In Just and Unjust Wars Michael Walzer gives some moral guidelines concerning war. But neither Walzer nor just war theory provides clean cut rules for military behavior. There is always a degree of uncertainty in warfare, and this uncertainty is centrally important to just war analysis, particularly the principle of proportionality.
Just war theory usually has two “in war” guidelines: discrimination and proportionality. Discrimination argues that military force ought only to be applied against combatants, and civilians should be exempt. There does not seem to be much uncertainty here. It is generally incorrect to kill people, and even in war, the logic goes, civilians should be spared since they pose no direct threat to combatants. Fair enough. But the waters become murkier when we make the jump to proportionality.
Proportionality argues that the use of force should be limited such that the achieved goal justifies the injury inflicted. This injury, Walzer tells us, may sometimes include civilians. Now at first this sounds utilitarian: if the object seems useful enough, proceed with your destruction. But in fact “proportionality” is a blend of principle and uncertainty and is not utilitarian. There are actually two principles at work: the first is to avoid destruction. However, since we are currently engaged in war it is assumed we believe there is some higher principle at stake—perhaps our territorial integrity or the protection of our population.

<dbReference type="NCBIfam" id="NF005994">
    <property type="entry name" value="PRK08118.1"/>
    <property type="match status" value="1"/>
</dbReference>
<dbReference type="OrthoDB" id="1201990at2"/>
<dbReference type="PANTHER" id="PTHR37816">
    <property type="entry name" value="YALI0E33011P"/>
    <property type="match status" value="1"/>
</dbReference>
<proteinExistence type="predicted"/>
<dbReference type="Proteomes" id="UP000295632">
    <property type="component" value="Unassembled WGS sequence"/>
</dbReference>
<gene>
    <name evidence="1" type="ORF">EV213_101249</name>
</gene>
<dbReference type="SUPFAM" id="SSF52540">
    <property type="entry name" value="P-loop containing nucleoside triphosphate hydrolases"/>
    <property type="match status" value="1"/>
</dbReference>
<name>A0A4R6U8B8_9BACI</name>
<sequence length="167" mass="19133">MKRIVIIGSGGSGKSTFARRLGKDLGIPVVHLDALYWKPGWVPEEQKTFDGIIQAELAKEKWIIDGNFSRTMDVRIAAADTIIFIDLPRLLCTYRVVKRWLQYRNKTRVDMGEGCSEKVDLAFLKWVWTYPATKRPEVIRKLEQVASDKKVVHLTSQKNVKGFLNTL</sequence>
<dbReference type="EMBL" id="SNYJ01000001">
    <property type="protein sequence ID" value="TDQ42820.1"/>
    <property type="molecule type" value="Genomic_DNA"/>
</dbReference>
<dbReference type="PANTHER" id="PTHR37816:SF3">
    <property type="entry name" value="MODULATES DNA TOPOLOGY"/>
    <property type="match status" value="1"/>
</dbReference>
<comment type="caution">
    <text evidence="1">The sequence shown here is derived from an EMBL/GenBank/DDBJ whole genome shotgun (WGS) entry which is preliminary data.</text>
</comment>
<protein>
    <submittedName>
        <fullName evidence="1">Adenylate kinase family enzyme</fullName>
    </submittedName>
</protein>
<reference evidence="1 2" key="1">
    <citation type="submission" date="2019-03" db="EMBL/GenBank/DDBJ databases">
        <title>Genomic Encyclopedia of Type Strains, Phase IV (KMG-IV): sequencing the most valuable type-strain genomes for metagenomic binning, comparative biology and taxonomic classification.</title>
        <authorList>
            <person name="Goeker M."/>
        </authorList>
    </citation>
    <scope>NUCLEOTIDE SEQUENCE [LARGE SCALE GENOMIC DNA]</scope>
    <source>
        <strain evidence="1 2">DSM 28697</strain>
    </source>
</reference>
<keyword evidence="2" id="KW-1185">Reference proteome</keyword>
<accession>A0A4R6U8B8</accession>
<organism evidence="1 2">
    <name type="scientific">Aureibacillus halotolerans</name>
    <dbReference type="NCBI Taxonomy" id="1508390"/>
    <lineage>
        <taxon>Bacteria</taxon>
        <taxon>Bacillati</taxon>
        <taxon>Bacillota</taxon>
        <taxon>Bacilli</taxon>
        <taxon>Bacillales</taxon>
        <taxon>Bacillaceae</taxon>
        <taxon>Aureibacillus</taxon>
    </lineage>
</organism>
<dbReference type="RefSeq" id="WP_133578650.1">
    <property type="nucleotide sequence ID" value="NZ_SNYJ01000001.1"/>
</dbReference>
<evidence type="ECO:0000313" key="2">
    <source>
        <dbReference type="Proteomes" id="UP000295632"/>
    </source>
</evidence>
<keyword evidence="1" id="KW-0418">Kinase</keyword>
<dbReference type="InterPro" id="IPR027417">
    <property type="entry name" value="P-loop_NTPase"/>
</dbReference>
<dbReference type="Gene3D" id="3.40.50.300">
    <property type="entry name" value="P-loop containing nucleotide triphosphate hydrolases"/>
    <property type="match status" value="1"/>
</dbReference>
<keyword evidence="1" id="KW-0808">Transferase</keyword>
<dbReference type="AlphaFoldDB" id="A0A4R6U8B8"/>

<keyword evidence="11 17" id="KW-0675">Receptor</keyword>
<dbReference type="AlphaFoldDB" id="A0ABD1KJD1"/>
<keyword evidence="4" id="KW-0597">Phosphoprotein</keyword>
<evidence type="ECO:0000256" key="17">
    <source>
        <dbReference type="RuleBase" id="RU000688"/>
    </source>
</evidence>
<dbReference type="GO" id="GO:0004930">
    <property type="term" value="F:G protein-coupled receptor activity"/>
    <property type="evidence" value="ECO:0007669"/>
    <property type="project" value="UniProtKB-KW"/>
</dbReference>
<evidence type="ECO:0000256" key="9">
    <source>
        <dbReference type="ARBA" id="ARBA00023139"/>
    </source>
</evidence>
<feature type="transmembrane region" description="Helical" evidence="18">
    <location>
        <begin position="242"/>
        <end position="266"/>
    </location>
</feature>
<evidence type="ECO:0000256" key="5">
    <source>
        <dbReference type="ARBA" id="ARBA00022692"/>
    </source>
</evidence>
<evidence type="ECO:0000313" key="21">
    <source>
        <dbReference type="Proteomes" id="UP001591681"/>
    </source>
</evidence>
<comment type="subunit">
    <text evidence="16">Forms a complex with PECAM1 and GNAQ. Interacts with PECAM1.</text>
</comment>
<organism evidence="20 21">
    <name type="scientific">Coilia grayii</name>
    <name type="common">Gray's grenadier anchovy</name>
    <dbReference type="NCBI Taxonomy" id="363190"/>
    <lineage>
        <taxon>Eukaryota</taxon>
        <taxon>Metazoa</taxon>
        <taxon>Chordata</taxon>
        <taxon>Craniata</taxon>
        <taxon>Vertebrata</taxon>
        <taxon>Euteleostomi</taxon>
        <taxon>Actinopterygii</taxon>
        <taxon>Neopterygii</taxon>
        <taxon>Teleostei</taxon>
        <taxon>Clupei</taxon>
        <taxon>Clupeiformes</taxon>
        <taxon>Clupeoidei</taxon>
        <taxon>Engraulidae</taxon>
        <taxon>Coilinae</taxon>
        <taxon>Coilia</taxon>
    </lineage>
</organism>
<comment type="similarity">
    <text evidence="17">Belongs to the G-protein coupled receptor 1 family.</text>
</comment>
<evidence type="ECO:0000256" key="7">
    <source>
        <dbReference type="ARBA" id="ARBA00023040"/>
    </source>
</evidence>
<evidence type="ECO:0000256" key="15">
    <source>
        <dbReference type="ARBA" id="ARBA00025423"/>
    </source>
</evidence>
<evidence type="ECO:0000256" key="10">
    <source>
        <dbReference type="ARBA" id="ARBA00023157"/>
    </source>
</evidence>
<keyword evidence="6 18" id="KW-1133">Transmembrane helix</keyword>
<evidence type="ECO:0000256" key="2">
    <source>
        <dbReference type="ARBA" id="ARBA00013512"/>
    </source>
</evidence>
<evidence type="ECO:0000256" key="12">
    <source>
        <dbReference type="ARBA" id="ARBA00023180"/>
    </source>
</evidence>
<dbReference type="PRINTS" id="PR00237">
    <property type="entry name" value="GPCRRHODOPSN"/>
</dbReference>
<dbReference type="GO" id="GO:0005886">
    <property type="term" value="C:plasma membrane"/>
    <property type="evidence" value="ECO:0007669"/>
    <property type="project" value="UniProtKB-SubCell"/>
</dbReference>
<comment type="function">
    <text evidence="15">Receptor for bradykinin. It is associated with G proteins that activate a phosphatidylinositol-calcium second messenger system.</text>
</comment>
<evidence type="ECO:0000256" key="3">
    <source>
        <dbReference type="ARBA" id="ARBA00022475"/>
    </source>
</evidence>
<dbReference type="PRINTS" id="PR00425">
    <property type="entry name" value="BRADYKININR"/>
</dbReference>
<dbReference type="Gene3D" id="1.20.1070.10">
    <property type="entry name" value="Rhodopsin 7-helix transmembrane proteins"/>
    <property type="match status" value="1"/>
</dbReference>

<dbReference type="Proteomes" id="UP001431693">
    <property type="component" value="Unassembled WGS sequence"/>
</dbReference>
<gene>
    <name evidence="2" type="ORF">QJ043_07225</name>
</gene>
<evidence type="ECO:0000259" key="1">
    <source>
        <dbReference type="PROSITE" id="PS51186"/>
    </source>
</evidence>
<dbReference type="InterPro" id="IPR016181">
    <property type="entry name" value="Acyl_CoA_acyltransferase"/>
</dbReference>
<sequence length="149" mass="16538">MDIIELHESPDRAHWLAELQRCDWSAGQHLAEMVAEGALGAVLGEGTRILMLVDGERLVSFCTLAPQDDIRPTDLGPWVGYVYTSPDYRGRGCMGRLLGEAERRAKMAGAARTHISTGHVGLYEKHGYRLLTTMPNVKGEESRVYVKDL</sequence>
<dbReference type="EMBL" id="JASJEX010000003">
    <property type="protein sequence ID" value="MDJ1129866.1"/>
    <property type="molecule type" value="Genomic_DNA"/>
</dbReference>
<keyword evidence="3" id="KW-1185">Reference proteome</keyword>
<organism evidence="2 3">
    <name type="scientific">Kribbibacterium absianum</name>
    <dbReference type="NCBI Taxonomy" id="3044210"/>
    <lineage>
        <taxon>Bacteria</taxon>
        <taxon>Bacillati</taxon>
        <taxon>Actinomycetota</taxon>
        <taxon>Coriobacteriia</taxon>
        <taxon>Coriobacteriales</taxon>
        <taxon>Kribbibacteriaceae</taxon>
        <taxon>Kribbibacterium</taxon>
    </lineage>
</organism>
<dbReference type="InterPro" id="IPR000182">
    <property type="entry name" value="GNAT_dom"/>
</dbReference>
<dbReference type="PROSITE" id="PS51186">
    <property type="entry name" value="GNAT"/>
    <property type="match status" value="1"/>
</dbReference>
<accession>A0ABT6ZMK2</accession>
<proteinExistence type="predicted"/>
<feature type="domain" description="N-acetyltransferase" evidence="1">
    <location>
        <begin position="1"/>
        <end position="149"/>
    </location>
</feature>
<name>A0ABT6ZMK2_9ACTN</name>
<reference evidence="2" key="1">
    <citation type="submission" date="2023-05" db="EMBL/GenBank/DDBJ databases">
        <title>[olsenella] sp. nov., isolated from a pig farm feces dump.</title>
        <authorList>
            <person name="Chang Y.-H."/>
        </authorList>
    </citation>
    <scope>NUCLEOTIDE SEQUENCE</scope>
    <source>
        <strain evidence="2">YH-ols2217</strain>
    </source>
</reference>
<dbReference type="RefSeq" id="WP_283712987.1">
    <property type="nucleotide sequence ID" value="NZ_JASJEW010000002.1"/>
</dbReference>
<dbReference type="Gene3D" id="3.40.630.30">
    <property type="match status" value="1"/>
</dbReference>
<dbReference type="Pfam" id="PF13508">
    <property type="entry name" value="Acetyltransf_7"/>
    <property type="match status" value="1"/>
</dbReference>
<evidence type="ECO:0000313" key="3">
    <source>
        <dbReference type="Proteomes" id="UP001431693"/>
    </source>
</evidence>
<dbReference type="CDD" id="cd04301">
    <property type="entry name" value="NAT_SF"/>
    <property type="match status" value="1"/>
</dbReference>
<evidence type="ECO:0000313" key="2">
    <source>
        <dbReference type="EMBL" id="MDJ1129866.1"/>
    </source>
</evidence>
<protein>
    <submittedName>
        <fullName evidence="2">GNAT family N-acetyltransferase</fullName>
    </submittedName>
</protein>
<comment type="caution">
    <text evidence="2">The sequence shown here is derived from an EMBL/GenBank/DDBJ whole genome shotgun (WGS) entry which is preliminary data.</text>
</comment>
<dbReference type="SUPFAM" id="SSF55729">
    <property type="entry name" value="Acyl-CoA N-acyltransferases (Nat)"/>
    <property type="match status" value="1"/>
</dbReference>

Thus there is a collision of principles: the principle to avoid human destruction versus, say, the right to territorial integrity. This is where uncertainty comes alive. Just war theory will say that the right of national territory is in fact the higher principle. But how “higher” is it? And what level of retaliation does it justify? Are we allowed, morally speaking, to lie to the enemy? Can we kill the enemy soldiers? Bomb his cities? Invade his country? And after we win, can we devastate his country to remove a future threat? The answer, to all of these questions, is: we’re not sure. There is no rule. So, we introduce proportionality, which in a reworded definition could read: “keep your application of violence at the lowest level possible that will still allow you to achieve your goal in fighting.” We are uncertain how much violence we can morally employ in response to their aggression, so let’s limit it all we can.
To borrow from Clausewitz, the “fog of war” encompasses more than strategic and tactical moves; it also includes the realm of moral decision-making. Since we are never certain what exigencies justify violence against human life, nor the level of that violence, we are well advised at all times to proceed cautiously. This is the principle of proportionality.